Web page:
Hurricane Katrina

Find stories from WWNO, NPR and our partner stations as we explore New Orleans and the Gulf South 10 years after Hurricane Katrina and its aftermath.

Right after Hurricane Katrina, tens of thousands of people rushed from New Orleans and elsewhere along the Gulf Coast to Baton Rouge, Louisiana.

The influx of evacuees and recovery crews was a recipe for road congestion. Traffic volumes hit 25-year projected growth overnight. There was gridlock in Louisiana’s capital city.

The head of the federal agency for volunteering and service says Hurricane Katrina created new ways of thinking about disaster response for volunteer organizations.

St. Bernard Fire Department via The Historic New Orleans Collection

This month, as part of WWNO's ongoing Katrina 10 coverage, we bring you The Katrina Files: Reflections from First Responders. This series is based on oral histories conducted by The Historic New Orleans Collection and hosted by Paul Maassen.

Tegan Wendland / WWNO

Ten years after Katrina, the Army Corps of Engineers says it is ready for the next big one. The Corps has built new levees, floodwalls and gated structures over the past decade to protect the city and its people.

As we mark the 10th anniversary of Hurricane Katrina, which devastated the Gulf Coast and killed more than 1,800 people in August of 2005, Here & Now listens back to some of the memorable moments from the storm and the news coverage.

Copyright 2015 NPR. To see more, visit http://www.npr.org/.

This week on the Reading Life:  Katherine E. Browne, author of Standing in the Need: Culture, Comfort and Coming Home After Katrina, and bestselling author Libba Bray, whose new book in The Diviners series for young adults is Lair of Dreams. And Susan has a few thoughts about summer reading.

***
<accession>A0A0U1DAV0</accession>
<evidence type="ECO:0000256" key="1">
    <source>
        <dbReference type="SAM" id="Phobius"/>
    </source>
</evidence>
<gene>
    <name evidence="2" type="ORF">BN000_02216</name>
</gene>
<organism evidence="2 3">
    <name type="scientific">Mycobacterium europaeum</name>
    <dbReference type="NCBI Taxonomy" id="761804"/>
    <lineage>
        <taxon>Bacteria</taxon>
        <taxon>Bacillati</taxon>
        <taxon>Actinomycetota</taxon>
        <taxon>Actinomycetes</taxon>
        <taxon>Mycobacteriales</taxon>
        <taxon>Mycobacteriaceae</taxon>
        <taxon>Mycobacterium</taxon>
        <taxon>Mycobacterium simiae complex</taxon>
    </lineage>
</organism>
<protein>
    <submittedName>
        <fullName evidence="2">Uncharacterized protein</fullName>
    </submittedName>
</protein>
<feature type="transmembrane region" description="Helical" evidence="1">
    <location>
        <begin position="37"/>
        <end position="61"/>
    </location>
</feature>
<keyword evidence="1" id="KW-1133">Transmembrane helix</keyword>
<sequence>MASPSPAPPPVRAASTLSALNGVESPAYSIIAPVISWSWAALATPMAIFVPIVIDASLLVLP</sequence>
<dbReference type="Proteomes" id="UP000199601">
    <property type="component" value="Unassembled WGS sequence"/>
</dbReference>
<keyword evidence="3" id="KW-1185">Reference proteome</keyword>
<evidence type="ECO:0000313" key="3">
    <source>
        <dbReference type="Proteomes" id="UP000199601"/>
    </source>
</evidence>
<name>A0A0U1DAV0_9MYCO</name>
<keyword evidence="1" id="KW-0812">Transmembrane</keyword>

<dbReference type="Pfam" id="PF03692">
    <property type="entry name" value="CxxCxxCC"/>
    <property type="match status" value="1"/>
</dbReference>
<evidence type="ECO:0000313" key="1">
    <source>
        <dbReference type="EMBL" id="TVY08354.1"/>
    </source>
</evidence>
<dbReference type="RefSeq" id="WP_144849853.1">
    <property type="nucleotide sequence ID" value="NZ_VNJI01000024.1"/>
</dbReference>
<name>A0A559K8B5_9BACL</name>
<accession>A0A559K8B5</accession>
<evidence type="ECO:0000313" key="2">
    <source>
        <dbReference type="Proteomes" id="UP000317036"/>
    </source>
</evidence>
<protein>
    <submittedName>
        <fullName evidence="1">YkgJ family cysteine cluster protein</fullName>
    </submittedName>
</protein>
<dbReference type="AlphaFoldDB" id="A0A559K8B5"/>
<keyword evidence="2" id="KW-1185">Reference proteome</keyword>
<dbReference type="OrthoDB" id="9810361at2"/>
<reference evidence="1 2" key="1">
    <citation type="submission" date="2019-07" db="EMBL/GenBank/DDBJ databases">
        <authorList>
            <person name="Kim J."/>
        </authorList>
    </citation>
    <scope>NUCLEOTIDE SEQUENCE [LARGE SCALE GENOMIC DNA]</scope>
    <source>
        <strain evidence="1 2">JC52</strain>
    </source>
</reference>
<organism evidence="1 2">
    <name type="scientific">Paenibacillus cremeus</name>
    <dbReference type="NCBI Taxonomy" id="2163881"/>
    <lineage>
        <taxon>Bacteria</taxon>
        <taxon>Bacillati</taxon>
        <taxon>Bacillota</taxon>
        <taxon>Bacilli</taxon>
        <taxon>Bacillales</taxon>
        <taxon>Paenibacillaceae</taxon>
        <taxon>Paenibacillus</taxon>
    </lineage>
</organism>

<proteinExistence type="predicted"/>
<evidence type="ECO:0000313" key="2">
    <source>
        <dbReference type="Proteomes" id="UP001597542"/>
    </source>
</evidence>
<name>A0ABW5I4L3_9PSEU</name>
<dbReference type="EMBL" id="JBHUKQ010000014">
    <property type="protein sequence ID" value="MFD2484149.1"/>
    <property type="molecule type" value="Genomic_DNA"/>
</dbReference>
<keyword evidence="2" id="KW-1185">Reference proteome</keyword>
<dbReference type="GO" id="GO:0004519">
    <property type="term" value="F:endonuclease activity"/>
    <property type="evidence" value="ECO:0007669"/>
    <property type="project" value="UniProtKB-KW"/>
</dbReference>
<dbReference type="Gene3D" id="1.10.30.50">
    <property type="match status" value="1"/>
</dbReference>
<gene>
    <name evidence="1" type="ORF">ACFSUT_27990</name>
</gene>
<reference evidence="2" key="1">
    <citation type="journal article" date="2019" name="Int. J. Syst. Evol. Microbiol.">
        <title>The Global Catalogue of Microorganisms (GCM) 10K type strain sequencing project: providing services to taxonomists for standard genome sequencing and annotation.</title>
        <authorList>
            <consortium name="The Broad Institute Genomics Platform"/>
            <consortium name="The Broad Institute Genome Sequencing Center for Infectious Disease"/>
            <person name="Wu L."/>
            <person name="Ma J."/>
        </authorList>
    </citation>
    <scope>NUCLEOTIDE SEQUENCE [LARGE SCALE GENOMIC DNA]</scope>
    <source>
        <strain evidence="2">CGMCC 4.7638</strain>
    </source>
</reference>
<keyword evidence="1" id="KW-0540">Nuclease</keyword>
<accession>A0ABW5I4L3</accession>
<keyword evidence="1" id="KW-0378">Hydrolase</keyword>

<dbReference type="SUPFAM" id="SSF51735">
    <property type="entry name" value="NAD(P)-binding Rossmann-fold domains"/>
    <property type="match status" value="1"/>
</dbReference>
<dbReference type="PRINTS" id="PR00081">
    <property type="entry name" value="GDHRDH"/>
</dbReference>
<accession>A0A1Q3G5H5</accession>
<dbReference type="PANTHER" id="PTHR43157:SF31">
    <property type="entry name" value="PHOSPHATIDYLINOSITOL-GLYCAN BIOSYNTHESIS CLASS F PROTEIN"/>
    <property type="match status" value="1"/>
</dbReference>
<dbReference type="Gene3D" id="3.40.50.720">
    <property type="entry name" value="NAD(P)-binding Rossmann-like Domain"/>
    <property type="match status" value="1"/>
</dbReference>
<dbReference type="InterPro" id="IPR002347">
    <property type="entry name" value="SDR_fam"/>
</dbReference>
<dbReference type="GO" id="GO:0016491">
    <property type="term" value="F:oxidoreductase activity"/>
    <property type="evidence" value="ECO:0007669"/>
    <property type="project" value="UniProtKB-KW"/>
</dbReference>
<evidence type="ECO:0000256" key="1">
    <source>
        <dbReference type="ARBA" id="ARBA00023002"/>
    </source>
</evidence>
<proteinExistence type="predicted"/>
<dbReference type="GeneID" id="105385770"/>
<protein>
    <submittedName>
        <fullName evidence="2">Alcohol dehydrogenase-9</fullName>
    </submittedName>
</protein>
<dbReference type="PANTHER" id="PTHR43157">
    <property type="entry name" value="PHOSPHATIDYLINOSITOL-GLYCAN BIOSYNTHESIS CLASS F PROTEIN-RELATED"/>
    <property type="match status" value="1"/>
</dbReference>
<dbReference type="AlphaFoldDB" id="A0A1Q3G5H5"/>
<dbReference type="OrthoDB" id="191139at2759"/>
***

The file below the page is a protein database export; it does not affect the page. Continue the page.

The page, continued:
New books about Katrina in 2015:

We’re Still Here, Ya Bastards: How the People of New Orleans Rebuilt Their City, by Roberta Brandes Gratz

Katrina: After the Flood, by Gary Rivlin            

Residents of the Lower 9th Ward attend an unveiling a plaque marking the location of the levee break.
Jesse Hardman

  

The catastrophic flooding of the Lower 9th Ward now has a commemorative marker.

A plaque was erected last night by Levees.org. 

It’s at the site where a floodwall protecting the neighborhood collapsed, unleashing a wall of water 10 years ago during Hurricane Katrina.

StoryCorps

In the immediate days after Hurricane Katrina, Ben Rongey’s father gave him a special pass which gave him full access to Jefferson Parish. At the time he was a high school senior and acted accordingly: he called his friend Wyatt Higgins so they could explore the city together.

They smooth-talked a National Guardsman, crossed into Orleans Parish, and headed for Wyatt’s house. Flood waters prevented them from driving into the Gentilly neighborhood, so they parked the car and walked the final trek.

In the chaotic days after Hurricane Katrina, law enforcement in New Orleans erroneously told evacuees to gather at the Ernest N. Morial Convention Center to await rescue.

2005 Hurricane Season Still Most Active on Record

Aug 24, 2015

Ten years later, the 2005 hurricane season remains the most active on record.

Barry Keim, Louisiana’s state climatologist, says that in 2005, “The sea surface temperatures were off the charts.” Keim explains that hurricanes need warm water to develop. The warmer the water, the stronger hurricanes can potentially become.

There were 28 named storms in 2005. “It was a crazy year,” Keim says. The last storm of the season, Tropical Storm Zeta, formed on December 30th—a full month after what should have been the end of hurricane season.

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